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In Java if an input argument to a method is invalid, we can throw an IllegalArgumentException (which is of type RuntimeException). In C++, there is no notion of checked and unchecked exceptions. Is there a similar exception in standard C++ which can be used to indicate a runtime exception? Or is there a common style not in the standard but everyone follows in practice for a situation like this?

Or, should I just create my own custom exception and throw it?

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5 Answers 5

up vote 25 down vote accepted

Unlike Java, C++ does not have a "standard framework" but only a small (and optional) standard library. Moreover, there are different opinions under C++ programmers whether to use exceptions at all.

Therefore you will find different recommendations by different people: Some like to use exception types from the standard library, some libraries (e.g. Poco) use a custom exception hierarchy (derived from std::exception), and others don't use exceptions at all (e.g. Qt).

If you want to stick to the standard library, there exists a specialized exception type: invalid_argument (extends logic_error).

#include <stdexcept>

// ...
throw std::invalid_argument("...");

For the reference: Here is an overview of standard exception types defined (and documented) in stdexcept:

exception
    logic_error
        domain_error
        invalid_argument
        length_error
        out_of_range
    runtime_error
        range_error
        overflow_error
        underflow_error
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std::domain_error may be what you are looking for, but I suspect very few people use it. Most people derive their own exception types from std::exception.

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If by invalid you mean doesn't satisfied method expected values you can throw

std::logic_error 
or 
std::runtime_error.

If you mean something related to casts like one object can't be converted to another - there is no exception for that and it won't be thrown automatically.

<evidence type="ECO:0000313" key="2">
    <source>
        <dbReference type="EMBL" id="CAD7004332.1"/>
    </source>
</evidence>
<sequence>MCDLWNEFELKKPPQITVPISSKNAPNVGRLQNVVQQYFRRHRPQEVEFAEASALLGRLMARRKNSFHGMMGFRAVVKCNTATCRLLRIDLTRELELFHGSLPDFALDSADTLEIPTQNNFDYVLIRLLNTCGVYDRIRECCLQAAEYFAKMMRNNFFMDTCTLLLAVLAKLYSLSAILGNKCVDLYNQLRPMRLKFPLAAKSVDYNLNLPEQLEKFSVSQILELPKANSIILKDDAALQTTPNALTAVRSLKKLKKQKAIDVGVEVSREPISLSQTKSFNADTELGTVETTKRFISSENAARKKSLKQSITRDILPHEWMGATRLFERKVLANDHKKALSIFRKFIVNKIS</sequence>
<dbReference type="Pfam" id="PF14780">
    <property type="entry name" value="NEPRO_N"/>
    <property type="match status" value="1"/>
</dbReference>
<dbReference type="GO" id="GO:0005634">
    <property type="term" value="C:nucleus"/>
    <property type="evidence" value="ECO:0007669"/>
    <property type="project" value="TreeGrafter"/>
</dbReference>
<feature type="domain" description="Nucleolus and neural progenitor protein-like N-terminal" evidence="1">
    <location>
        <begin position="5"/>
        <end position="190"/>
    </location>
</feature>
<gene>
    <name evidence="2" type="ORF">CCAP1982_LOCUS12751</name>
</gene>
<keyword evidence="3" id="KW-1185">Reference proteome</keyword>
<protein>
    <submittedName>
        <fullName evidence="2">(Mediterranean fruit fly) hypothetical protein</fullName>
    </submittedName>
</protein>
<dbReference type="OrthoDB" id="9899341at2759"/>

In fact it will. But only for dynamic_cast<> on references. It will throw

std::bad_cast

I am not sure it is a good idea to throw this one by your own.

I prefer to use logic_error and its derivatives in case someone passed wrong parameter because it is a logic error: programmer passed wrong type of argument.

But more of all I like to use assert in such cases. Because such things like passing wrong values or types to your function can be acceptable only during development and such checks should be avoided in the release.

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Does dynamic_cast<>() with a reference type throw a standard exception? –  Tom Hawtin - tackline Mar 25 '09 at 14:29
    
It does, a std::bad_cast exception. If it is with references. With pointers a 0 is returned and the user code must check the result value. –  David Rodríguez - dribeas Mar 25 '09 at 14:45
    
Yeah, std::bad_cast. –  Mykola Golubyev Mar 25 '09 at 14:46

You can throw a standard exception or roll your own. You may want to include additional information in the exception you're throwing, and that would be a good reason to do your own.

Personally, I haven't seen such domain checking in systems I've worked on. It certainly isn't universal.

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I always use std::invalid_argument for illegal arguments.

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